Georgia Officials Sound Alarm on Driver Distraction

Georgia Officials Sound Alarm on Driver DistractionDistracted driving in Georgia is getting worse, and the General Assembly wants to do something about it. Legislators on the House Study Committee on Distracted Driving say that they are discussing the passage of an updated distracted driving law that would increase fines for distracted driving, among other possible changes. According to state Rep. Bob Trammell, distracted driving, including texting and driving, is a public health issue and something must be done to curtail distractions. This urgent need is reflected in the 2015 death of a 13-year-old child in Newman who was run over by a texting and driving teen. His mother last week urged the Committee to take action on a problem that is killing thousands of people in Georgia and across the nation.

Highway Fatalities in Georgia and the US On the Rise

Federal statistics show that highway deaths are climbing – there was a 14% increase across the country from 2014 to 2016, according to the National Safety Council. In 2016, more than 40,000 died in motor vehicle crashes, which is the deadliest year in a decade. Deaths in Georgia rose as well – by one-third in the same time period. In 2016, 1,561 people were killed on Georgia roads. And 1,268 were killed through October of 2017, the Georgia Department of Transportation reports.

Distracted Driving Hard to Prove

It is challenging to prove the number of highway deaths due to cell phones and distracted driving. Experts say that most people will not fess up to such actions when they are in a crash. One authority, the National Highway Traffic Safety Administration, estimates 3477 people died due to distracted driving in 2015. Researchers are confident that cell phone use is contributing to increasing injuries and fatalities on American highways. In Georgia, the Department of Driver Services handled 3,866 citations for driving while using a cell phone. This is a 30% increase from three years ago. The state bars texting and driving, and no one under 18 may use any wireless device while they are driving. Enforcing these laws is very difficult, however. Fines for violating the state statute are a paltry $150. But the House committee on distracted driving is talking about hiking the fine. Also being discussed is a new law that allows drivers to use only hands-free devices behind the wheel. But research about hands-free devices suggests that they do not make a major difference in crash rates. The committee states that it intends to draft possible recommendations by the end of 2017. In the meantime, experts recommend these tips to avoid distracted driving:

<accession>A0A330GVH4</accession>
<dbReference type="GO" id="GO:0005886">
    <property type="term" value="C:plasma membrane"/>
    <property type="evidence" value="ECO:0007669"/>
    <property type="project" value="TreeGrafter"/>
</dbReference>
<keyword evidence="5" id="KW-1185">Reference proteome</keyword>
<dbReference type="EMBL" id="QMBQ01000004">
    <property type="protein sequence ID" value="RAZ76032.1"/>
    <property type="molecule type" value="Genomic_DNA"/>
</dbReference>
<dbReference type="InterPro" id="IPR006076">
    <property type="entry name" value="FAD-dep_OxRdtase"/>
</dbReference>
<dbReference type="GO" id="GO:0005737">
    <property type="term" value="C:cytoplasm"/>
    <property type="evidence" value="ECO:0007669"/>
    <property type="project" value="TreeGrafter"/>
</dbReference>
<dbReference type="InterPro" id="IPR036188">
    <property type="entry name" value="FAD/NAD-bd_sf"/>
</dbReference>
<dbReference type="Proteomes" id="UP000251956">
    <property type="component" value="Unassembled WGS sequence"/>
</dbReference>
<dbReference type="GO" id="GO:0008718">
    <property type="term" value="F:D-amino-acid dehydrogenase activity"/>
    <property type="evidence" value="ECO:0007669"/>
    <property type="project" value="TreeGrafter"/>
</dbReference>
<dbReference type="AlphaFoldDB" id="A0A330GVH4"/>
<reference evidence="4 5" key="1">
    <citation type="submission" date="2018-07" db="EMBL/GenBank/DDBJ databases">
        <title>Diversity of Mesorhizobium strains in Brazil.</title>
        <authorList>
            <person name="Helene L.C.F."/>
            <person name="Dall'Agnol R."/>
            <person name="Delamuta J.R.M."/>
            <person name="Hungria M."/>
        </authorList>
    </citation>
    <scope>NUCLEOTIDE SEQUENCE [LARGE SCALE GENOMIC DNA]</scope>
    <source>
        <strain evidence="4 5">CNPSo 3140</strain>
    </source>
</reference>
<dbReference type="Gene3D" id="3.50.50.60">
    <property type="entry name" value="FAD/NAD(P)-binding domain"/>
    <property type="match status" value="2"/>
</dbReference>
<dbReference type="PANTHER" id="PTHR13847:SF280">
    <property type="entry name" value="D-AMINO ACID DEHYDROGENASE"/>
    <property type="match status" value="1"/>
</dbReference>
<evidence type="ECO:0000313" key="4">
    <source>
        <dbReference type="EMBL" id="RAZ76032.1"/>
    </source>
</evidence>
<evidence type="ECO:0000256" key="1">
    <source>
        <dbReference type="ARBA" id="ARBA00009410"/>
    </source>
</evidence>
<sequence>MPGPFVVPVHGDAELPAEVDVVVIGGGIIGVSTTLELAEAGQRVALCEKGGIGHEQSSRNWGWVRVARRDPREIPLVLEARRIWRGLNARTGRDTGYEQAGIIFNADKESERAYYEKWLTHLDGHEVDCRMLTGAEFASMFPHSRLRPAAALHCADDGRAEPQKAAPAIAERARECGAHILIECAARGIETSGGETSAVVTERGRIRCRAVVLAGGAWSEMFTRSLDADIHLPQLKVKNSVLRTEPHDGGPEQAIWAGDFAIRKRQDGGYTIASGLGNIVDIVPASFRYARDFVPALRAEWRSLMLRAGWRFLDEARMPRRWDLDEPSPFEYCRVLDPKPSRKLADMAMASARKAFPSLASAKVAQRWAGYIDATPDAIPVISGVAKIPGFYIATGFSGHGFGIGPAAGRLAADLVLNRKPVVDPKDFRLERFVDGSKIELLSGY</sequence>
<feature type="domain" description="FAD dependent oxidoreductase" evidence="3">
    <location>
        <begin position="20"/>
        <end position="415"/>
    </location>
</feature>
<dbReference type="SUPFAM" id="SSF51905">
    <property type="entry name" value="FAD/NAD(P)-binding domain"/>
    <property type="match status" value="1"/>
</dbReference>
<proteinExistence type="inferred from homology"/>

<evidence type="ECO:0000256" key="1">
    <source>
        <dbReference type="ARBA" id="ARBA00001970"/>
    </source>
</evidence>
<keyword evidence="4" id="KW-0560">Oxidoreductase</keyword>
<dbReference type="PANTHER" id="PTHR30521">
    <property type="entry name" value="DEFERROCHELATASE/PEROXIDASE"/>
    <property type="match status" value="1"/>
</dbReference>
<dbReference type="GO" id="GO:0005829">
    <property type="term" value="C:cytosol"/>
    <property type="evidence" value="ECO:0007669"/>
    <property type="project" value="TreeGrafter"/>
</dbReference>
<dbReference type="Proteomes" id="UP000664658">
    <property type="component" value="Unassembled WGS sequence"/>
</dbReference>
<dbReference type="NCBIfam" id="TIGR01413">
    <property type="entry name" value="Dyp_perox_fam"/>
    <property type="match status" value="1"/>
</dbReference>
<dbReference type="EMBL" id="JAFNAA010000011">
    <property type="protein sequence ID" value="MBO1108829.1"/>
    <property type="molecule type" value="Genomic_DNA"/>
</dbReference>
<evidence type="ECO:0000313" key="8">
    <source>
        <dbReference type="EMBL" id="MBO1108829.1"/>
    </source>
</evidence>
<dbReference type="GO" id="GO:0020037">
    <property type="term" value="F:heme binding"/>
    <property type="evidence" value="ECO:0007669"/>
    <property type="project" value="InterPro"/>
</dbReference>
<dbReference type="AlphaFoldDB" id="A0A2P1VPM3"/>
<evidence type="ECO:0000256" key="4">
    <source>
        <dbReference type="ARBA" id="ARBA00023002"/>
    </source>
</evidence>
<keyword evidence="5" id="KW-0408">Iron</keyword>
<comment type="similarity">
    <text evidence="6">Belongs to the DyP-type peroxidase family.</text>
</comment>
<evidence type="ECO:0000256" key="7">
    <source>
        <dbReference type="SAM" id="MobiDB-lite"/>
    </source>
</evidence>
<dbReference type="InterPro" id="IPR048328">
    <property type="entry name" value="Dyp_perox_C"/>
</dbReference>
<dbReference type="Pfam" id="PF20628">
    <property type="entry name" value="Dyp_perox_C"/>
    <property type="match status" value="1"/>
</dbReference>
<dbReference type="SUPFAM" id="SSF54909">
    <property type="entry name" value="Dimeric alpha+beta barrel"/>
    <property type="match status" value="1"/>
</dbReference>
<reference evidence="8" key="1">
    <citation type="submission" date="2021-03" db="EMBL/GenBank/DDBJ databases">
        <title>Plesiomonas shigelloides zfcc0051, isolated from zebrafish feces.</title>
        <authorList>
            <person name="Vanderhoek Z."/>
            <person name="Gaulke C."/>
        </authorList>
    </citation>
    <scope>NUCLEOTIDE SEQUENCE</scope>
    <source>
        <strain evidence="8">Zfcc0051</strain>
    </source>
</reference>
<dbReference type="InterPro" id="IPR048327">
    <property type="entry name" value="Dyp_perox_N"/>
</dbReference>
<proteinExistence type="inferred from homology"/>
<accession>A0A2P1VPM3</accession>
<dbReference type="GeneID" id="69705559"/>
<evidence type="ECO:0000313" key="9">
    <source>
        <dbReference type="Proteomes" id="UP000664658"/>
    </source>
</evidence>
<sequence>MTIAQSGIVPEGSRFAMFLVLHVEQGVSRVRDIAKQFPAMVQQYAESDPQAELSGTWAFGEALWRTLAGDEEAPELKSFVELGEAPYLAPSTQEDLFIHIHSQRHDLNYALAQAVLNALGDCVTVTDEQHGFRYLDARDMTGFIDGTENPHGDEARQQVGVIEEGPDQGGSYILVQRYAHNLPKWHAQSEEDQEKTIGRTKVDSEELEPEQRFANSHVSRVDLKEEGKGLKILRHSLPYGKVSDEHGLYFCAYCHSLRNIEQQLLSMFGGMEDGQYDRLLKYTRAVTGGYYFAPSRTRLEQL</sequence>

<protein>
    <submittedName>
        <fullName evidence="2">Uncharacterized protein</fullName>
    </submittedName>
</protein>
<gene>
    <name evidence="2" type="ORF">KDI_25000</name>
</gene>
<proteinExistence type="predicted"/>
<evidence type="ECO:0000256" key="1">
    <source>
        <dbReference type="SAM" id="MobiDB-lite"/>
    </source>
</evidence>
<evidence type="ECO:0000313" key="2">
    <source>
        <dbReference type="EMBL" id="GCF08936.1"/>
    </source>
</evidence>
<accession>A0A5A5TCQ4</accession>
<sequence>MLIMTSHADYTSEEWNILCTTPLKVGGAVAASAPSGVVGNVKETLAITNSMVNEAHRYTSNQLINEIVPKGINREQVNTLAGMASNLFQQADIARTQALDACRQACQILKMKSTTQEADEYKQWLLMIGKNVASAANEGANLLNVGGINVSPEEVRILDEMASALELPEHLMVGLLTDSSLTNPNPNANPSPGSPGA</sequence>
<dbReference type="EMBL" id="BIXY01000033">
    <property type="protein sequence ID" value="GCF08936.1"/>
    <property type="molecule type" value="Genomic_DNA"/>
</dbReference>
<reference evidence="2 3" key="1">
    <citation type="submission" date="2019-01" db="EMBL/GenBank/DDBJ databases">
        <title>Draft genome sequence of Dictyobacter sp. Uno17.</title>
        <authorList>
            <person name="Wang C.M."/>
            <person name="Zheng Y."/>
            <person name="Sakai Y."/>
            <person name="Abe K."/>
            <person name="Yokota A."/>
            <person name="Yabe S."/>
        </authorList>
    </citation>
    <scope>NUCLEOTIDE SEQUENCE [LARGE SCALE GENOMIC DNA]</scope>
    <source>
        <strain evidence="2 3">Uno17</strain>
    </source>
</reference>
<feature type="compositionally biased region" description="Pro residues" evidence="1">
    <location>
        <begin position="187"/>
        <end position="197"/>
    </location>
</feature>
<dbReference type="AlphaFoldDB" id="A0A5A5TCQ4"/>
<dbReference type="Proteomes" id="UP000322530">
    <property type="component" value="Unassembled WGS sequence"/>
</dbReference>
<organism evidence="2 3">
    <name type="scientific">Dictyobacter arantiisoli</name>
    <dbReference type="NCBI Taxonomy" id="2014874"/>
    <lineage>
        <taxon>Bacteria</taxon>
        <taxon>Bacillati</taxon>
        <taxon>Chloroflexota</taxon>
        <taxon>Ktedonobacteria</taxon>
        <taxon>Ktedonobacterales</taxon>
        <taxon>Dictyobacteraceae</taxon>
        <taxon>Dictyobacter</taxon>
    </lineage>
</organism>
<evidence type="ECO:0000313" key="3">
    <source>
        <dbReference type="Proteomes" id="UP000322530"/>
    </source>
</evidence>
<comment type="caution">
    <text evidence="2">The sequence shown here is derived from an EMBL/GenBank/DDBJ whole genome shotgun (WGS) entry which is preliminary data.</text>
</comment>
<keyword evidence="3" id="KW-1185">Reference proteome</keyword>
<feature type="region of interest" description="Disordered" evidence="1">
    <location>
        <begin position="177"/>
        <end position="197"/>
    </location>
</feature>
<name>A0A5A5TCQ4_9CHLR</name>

• Use your cell phone while on the road only in an emergency. And pull over to use it.
  • Do not eat and drive. Saving time is not more important than the lives of other motorists and pedestrians.
  • Limit passengers in the vehicle so you are not distracted by conversations.
  • Multi-task at home or on the job, not behind the wheel. Your only task while driving is to drive. There should be no other distractions.
If you are injured by a distracted driver, you have the legal right to compensation for your accident injuries.

Injured by a Distracted Driver? Contact The Mann Law Firm

Were you seriously injured by a negligent, distracted driver? Or was a loved one killed by a distracted driver? The Mann Law Firm is experienced in holding reckless drivers responsible for their actions. We can help you to obtain the compensation you deserve for your injuries. Please contact our Middle Georgia offices today at 478-742-3381 or use our online form to set up a free consultation.